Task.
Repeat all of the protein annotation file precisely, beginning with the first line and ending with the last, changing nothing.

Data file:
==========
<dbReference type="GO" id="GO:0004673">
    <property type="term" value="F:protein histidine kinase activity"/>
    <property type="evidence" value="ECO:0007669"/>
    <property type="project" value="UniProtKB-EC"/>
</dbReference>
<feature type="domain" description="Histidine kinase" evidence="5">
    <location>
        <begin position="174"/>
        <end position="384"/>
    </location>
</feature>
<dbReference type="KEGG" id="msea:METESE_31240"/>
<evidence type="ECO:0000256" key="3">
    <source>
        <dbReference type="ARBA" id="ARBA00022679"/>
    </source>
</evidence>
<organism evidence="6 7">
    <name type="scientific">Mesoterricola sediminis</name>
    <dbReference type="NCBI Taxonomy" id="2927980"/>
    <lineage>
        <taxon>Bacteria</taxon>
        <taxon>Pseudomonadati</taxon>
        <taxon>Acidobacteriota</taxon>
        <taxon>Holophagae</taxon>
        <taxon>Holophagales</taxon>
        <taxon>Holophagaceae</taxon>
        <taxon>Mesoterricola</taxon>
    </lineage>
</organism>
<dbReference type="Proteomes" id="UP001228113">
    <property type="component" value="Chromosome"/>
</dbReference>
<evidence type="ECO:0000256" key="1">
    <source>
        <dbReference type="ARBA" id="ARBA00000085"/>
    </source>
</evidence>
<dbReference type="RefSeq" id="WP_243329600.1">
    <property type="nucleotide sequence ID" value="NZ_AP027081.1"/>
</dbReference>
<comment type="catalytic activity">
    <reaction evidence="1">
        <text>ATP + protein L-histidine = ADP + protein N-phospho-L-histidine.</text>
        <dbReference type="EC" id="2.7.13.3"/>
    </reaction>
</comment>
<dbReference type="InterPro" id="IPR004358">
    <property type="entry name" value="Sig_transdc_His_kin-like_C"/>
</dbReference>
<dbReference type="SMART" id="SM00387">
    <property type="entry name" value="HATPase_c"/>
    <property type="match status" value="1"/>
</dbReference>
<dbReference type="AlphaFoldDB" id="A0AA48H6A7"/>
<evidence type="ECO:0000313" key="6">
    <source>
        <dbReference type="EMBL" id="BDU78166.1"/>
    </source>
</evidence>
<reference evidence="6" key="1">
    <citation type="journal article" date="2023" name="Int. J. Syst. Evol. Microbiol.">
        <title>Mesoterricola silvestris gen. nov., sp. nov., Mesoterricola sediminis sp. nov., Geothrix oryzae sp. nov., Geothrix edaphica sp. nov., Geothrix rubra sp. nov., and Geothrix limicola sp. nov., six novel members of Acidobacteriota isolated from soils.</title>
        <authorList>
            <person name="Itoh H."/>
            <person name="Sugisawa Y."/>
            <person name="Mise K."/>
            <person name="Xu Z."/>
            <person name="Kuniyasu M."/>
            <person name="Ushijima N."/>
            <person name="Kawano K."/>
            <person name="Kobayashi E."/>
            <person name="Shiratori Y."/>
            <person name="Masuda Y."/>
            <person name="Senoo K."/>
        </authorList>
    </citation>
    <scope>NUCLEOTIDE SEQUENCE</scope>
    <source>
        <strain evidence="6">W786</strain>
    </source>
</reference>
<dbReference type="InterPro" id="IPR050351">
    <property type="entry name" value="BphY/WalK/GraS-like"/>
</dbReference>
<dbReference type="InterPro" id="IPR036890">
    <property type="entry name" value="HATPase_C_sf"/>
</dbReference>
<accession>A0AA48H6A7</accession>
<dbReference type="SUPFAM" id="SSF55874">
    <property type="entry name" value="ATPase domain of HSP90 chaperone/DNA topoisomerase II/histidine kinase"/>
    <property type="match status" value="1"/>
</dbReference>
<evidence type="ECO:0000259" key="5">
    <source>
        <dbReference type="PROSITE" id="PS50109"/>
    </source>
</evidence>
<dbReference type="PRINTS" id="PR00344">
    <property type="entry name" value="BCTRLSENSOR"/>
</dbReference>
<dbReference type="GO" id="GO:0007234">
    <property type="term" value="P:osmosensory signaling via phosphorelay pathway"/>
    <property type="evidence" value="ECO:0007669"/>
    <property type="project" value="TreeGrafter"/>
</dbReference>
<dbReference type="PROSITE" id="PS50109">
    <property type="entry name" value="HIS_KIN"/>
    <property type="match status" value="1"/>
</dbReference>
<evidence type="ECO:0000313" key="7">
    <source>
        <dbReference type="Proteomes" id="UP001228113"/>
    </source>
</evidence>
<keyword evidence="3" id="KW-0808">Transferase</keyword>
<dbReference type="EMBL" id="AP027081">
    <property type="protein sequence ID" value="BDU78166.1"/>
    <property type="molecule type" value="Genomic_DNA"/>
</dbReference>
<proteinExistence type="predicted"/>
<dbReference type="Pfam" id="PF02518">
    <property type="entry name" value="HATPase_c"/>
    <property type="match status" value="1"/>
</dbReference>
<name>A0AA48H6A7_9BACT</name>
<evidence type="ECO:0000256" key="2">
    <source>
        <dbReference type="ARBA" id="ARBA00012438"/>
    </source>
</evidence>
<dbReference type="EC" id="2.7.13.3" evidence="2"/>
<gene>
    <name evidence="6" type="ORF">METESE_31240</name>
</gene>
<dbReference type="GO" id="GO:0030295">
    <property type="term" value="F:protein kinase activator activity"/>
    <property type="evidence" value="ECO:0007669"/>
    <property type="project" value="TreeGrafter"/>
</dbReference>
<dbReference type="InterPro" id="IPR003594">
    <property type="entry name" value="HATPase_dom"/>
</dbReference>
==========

<dbReference type="GO" id="GO:0004673">
    <property type="term" value="F:protein histidine kinase activity"/>
    <property type="evidence" value="ECO:0007669"/>
    <property type="project" value="UniProtKB-EC"/>
</dbReference>
<feature type="domain" description="Histidine kinase" evidence="5">
    <location>
        <begin position="174"/>
        <end position="384"/>
    </location>
</feature>
<dbReference type="KEGG" id="msea:METESE_31240"/>
<evidence type="ECO:0000256" key="3">
    <source>
        <dbReference type="ARBA" id="ARBA00022679"/>
    </source>
</evidence>
<organism evidence="6 7">
    <name type="scientific">Mesoterricola sediminis</name>
    <dbReference type="NCBI Taxonomy" id="2927980"/>
    <lineage>
        <taxon>Bacteria</taxon>
        <taxon>Pseudomonadati</taxon>
        <taxon>Acidobacteriota</taxon>
        <taxon>Holophagae</taxon>
        <taxon>Holophagales</taxon>
        <taxon>Holophagaceae</taxon>
        <taxon>Mesoterricola</taxon>
    </lineage>
</organism>
<dbReference type="Proteomes" id="UP001228113">
    <property type="component" value="Chromosome"/>
</dbReference>
<evidence type="ECO:0000256" key="1">
    <source>
        <dbReference type="ARBA" id="ARBA00000085"/>
    </source>
</evidence>
<dbReference type="RefSeq" id="WP_243329600.1">
    <property type="nucleotide sequence ID" value="NZ_AP027081.1"/>
</dbReference>
<comment type="catalytic activity">
    <reaction evidence="1">
        <text>ATP + protein L-histidine = ADP + protein N-phospho-L-histidine.</text>
        <dbReference type="EC" id="2.7.13.3"/>
    </reaction>
</comment>
<dbReference type="InterPro" id="IPR004358">
    <property type="entry name" value="Sig_transdc_His_kin-like_C"/>
</dbReference>
<dbReference type="SMART" id="SM00387">
    <property type="entry name" value="HATPase_c"/>
    <property type="match status" value="1"/>
</dbReference>
<dbReference type="AlphaFoldDB" id="A0AA48H6A7"/>
<evidence type="ECO:0000313" key="6">
    <source>
        <dbReference type="EMBL" id="BDU78166.1"/>
    </source>
</evidence>
<reference evidence="6" key="1">
    <citation type="journal article" date="2023" name="Int. J. Syst. Evol. Microbiol.">
        <title>Mesoterricola silvestris gen. nov., sp. nov., Mesoterricola sediminis sp. nov., Geothrix oryzae sp. nov., Geothrix edaphica sp. nov., Geothrix rubra sp. nov., and Geothrix limicola sp. nov., six novel members of Acidobacteriota isolated from soils.</title>
        <authorList>
            <person name="Itoh H."/>
            <person name="Sugisawa Y."/>
            <person name="Mise K."/>
            <person name="Xu Z."/>
            <person name="Kuniyasu M."/>
            <person name="Ushijima N."/>
            <person name="Kawano K."/>
            <person name="Kobayashi E."/>
            <person name="Shiratori Y."/>
            <person name="Masuda Y."/>
            <person name="Senoo K."/>
        </authorList>
    </citation>
    <scope>NUCLEOTIDE SEQUENCE</scope>
    <source>
        <strain evidence="6">W786</strain>
    </source>
</reference>
<dbReference type="InterPro" id="IPR050351">
    <property type="entry name" value="BphY/WalK/GraS-like"/>
</dbReference>
<dbReference type="InterPro" id="IPR036890">
    <property type="entry name" value="HATPase_C_sf"/>
</dbReference>
<accession>A0AA48H6A7</accession>
<dbReference type="SUPFAM" id="SSF55874">
    <property type="entry name" value="ATPase domain of HSP90 chaperone/DNA topoisomerase II/histidine kinase"/>
    <property type="match status" value="1"/>
</dbReference>
<evidence type="ECO:0000259" key="5">
    <source>
        <dbReference type="PROSITE" id="PS50109"/>
    </source>
</evidence>
<dbReference type="PRINTS" id="PR00344">
    <property type="entry name" value="BCTRLSENSOR"/>
</dbReference>
<dbReference type="GO" id="GO:0007234">
    <property type="term" value="P:osmosensory signaling via phosphorelay pathway"/>
    <property type="evidence" value="ECO:0007669"/>
    <property type="project" value="TreeGrafter"/>
</dbReference>
<dbReference type="PROSITE" id="PS50109">
    <property type="entry name" value="HIS_KIN"/>
    <property type="match status" value="1"/>
</dbReference>
<evidence type="ECO:0000313" key="7">
    <source>
        <dbReference type="Proteomes" id="UP001228113"/>
    </source>
</evidence>
<keyword evidence="3" id="KW-0808">Transferase</keyword>
<dbReference type="EMBL" id="AP027081">
    <property type="protein sequence ID" value="BDU78166.1"/>
    <property type="molecule type" value="Genomic_DNA"/>
</dbReference>
<proteinExistence type="predicted"/>
<dbReference type="Pfam" id="PF02518">
    <property type="entry name" value="HATPase_c"/>
    <property type="match status" value="1"/>
</dbReference>
<name>A0AA48H6A7_9BACT</name>
<evidence type="ECO:0000256" key="2">
    <source>
        <dbReference type="ARBA" id="ARBA00012438"/>
    </source>
</evidence>
<dbReference type="EC" id="2.7.13.3" evidence="2"/>
<gene>
    <name evidence="6" type="ORF">METESE_31240</name>
</gene>
<dbReference type="GO" id="GO:0030295">
    <property type="term" value="F:protein kinase activator activity"/>
    <property type="evidence" value="ECO:0007669"/>
    <property type="project" value="TreeGrafter"/>
</dbReference>
<dbReference type="InterPro" id="IPR003594">
    <property type="entry name" value="HATPase_dom"/>
</dbReference>